Secondly, the Gospel writers, with the possible exception of Luke, (who in my view was a Gentile God-fearer or synagogue adherent before he became a follower of Jesus), were all Jews. They would be very surprised to hear someone call them anti-Semitic, since they were Semites themselves. Some other early Jews may well have seen them as bad or even apostate Jews, but they would not likely have accused them of being anti-Semitic. We must view the polemical remarks we find in the Gospels' Passion and Easter narratives within the context of the larger intra-Jewish debate in that era about what true Judaism should look like.

Thirdly, if you take the particular Gospel sayings found most objectionable within their original context, they do not in the end suggest an anti-Semitic bias or an attempt to blame all Jews for the death of Jesus. In John's Gospel, for instance, the phrase 'the Jews' does not refer to all Jews. It refers only to those Jewish officials, such as the temple hierarchy and some Pharisees, who objected to various things about the ministry of Jesus. Looking at John 19:6-7, one discovers that it is the chief priests and temple police who are called 'the Jews' and are the ones trying to help move along the process of getting Jesus executed. The most one could get from this is that a few Jewish officials really wanted Jesus off the scene, because he was viewed as dangerous to the fragile status quo.

It goes well beyond the evidence to suggest that the author was implying that the Jewish people as a whole or as a race were opposed to and wanted to crucify Jesus. The text simply will not allow such a conclusion. Jesus' followers, as well as his opponents, were all Jews, and part of an intra-Jewish struggle for the soul of the Jewish people.

At first glance, the saying in Matthew 27:25 may seem to be of another and more anti-Semitic nature, but in fact it is not. This verse must be read in light of Matthew 27:20, which says that the chief priest and some elders persuaded the crowd that was there present to ask for Barabbas. It is again this same crowd which is referred to in 27:24, and therefore the reference to "all the people" in verse 25 can only mean this same crowd which was present on that occasion, who had been whipped into a frenzy by some authorities. The most one can say about this is that some Jews present on that day wanted to see Jesus executed. This hardly amounts to anti-Semitism, so long as Matthew 27:25 isn't taken out of context and misused. Very few scholars, including Jewish scholars who study the New Testament, would argue that even Matthew 27:25 when read in its larger context is intended as an anti-Semitic remark. That it has been misused this way in subsequent Christian history is shameful, and indeed sinful, but the text itself should not be interpreted in an anti-Semitic way.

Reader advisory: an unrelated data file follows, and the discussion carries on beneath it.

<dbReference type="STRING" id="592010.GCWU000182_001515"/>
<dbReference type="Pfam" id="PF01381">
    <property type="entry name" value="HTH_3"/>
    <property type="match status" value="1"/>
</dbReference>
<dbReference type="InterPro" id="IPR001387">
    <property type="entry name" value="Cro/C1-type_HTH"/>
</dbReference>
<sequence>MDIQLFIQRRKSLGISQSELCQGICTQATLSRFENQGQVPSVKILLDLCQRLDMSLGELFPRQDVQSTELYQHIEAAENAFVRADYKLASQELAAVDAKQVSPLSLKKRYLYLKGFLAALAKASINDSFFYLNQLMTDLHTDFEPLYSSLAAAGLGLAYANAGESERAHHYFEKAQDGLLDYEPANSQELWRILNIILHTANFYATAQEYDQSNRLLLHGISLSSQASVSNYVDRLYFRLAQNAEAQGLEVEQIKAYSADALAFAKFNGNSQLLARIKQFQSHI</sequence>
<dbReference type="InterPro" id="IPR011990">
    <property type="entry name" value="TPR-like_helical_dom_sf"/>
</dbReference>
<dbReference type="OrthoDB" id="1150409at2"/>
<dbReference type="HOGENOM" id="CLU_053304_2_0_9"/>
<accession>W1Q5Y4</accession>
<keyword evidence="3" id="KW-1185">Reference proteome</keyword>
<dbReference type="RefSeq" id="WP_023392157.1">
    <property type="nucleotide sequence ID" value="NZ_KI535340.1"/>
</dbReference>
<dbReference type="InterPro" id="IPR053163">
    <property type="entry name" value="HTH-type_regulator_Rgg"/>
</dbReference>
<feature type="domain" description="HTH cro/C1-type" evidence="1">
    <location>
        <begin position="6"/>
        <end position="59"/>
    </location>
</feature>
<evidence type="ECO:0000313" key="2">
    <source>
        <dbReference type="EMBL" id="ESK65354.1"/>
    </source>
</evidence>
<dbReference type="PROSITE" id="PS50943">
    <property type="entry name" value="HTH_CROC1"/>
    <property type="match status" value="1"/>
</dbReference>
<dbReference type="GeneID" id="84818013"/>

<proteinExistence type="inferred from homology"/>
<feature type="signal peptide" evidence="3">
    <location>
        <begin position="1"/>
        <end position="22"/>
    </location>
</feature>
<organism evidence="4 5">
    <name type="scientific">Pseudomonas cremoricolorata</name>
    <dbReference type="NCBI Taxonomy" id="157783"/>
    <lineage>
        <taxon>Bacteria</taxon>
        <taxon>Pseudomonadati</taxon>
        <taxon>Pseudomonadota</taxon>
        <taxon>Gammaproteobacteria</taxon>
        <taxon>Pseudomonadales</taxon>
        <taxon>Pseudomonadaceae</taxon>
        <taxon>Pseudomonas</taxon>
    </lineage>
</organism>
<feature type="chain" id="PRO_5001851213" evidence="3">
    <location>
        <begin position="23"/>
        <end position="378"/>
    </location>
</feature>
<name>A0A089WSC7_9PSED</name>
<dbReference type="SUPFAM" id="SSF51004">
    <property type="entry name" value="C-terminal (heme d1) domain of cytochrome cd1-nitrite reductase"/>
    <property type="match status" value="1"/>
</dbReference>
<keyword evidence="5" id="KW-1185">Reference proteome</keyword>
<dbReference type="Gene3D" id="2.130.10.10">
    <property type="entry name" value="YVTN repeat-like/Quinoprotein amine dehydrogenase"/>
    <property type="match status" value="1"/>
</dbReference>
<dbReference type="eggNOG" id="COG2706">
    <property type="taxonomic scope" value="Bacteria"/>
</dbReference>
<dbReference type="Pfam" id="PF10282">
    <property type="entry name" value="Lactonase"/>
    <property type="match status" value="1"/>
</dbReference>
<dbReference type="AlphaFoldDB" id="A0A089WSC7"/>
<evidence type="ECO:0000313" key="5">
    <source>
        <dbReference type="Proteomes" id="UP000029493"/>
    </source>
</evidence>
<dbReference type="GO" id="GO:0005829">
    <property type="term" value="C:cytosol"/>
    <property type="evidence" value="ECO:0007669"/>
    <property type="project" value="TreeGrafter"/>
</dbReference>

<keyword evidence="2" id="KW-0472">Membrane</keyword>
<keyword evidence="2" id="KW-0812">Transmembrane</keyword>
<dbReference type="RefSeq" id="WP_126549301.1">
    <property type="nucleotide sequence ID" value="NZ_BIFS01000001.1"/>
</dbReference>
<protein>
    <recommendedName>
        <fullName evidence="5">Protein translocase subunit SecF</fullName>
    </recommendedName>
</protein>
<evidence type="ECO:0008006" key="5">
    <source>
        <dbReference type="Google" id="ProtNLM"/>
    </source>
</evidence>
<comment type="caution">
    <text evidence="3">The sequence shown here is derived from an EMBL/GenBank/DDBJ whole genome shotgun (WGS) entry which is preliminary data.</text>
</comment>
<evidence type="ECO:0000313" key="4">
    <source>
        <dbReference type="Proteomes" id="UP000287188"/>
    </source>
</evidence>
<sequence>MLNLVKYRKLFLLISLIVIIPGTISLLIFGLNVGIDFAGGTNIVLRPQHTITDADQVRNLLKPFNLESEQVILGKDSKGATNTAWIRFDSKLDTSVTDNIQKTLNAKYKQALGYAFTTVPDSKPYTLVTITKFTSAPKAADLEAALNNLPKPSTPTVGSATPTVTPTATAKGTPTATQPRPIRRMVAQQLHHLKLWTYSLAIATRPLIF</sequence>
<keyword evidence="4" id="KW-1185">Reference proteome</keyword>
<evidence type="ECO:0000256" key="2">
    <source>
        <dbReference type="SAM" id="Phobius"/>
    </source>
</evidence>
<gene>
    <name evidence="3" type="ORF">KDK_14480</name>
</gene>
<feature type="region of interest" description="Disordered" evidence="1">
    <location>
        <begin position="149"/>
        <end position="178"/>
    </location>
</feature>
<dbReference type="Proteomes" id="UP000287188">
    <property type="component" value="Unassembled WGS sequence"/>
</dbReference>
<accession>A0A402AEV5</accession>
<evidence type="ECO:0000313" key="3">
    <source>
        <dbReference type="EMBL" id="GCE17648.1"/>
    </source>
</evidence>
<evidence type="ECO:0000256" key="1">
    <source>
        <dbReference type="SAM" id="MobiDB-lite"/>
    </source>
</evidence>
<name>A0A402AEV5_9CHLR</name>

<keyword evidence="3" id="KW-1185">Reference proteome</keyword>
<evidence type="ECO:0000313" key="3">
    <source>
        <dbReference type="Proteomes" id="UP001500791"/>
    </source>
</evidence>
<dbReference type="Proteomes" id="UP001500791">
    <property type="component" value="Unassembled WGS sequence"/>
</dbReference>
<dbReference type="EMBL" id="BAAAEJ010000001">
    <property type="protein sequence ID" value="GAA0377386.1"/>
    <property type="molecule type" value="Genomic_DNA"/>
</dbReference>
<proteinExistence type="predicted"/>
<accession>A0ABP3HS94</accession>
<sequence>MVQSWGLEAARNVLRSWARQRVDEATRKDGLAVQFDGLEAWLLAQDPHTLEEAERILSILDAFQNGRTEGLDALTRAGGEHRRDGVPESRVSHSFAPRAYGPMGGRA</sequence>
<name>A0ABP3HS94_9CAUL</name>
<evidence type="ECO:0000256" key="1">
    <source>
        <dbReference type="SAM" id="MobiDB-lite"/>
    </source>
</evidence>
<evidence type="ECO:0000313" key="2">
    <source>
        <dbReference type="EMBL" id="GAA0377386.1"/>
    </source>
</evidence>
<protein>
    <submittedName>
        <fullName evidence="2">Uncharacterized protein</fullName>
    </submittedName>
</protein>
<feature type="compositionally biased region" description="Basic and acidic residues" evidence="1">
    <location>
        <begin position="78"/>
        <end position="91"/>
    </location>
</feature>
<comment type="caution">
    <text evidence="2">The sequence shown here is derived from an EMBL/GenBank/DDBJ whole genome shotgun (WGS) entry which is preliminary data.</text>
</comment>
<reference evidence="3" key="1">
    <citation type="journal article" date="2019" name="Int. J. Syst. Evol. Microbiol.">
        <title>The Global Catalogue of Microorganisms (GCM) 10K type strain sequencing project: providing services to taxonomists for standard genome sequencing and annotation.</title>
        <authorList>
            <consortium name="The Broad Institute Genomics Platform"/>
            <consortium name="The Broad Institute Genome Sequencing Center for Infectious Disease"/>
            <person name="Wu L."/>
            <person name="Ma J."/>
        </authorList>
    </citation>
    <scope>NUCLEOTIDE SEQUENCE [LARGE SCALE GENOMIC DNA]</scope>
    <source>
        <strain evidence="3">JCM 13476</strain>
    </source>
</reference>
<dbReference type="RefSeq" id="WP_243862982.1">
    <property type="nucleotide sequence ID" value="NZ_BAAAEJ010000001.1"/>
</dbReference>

So where does this leave us? James Carroll and others are certainly right that the Christian Church has a lot of anti-Semitic history to repent of, but it is not helpful in dealing with that process to make false accusations about the writers of the New Testament, who themselves were Jews. Indeed, it hinders the process of repentance and healing that needs to happen as the Jewish Christian dialogue goes forward in the 21st century.